If you wish to connect to audio/visual equipment that is already installed in the venue, you will need to make sure that the equipment has the appropriate connections for the videoconferencing unit.
For example, the Polycom Viewstation FX unit requires a Composite or S-video input to your display device, and has corresponding connections for audio. So if you are connecting a regular television or plasma display it would need to have either 3-phono (the yellow, red and white sockets) or a SCART input.
If you wanted to hook up the Videoconference unit to a PA system, the PA would need to accept unbalanced line-level input on twin phono (the red and white connectors), and the PA would need to be able to output the same type of connection back to the videoconference unit (minus the incoming feed from the VC unit) if the PA system has wireless microphones which you wish to use instead of the wired ones that come with the videoconferencing unit.
Newer HD videoconference endpoints will accept signals from DVI and HDMI, and likewise output their video signals on HDMI and DVI, in addition to VGA.
Newer HD endpoints can also accept and output audio signals via balanced XLR, which eases connection to larger PA systems and AV installations.
This type of connection is best tested before the day of the videoconference, to make sure that your on-site PA system is compatible with this type of operation.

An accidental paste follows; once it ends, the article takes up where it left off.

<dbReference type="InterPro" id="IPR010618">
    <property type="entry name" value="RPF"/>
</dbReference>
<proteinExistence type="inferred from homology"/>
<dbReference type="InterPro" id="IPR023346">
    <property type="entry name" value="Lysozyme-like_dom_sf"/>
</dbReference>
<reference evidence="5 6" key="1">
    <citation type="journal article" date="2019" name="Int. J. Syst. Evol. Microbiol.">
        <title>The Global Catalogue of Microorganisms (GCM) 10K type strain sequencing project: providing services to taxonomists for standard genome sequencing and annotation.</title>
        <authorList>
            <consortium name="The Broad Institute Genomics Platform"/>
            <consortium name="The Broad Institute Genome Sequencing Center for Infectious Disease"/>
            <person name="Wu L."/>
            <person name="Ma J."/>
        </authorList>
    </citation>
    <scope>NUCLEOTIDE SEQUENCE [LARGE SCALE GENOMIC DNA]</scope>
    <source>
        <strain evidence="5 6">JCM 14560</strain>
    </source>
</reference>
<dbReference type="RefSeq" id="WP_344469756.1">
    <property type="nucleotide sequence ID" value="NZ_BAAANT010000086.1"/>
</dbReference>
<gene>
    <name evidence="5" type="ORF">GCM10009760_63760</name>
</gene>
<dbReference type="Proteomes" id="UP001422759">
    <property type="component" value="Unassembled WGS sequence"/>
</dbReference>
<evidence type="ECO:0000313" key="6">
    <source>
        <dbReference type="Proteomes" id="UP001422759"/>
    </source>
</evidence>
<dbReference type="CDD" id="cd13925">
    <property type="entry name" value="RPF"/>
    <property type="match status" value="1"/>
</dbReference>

If Powerpoint or a computer image is to be received alongside the video call, then a display device capable of displaying those signals will also be required, such as a projector, computer monitor or plasma television with VGA or DVI/HDMI input.
As a backup, it can also be useful to have an analog conference phone ready in case of technical difficulties at either end of the call. For this to work you simply need to provide an ordinary telephone line to the same room as the videoconference unit.
The Polycom Viewstation FX and HDX 9000 have a built-in audio-only conference phone facility and can be used as such a backup device, negating the need for the additional expense of an analog backup conference phone.
Additionally, the Viewstation FX and HDX 9000 units are also capable of joining an audio-only call with a video call, allowing the audio participant(s) to hear the members of the video call and vice-versa.
So in summary, a basic requirements list for videoconferencing is:
- A room for the call
- Available power sockets in the room
- Available IP or ISDN connection(s) in the room
- Knowing whether the call will be IP or ISDN in advance, and knowing the numbers to be dialled, communicating with your IT or communications provider to know your IP address and/or ISDN numbers if necessary (and not using PUNCH!)
- Knowing if it is a simple video call, or if Powerpoint or computer images need to be sent or received as well.
- Knowing what display equipment the videoconference unit will be connecting to, and making sure it is compatible.
- Deciding if a backup conference phone is required, and providing an analog phone line to the same room as the VC unit if necessary.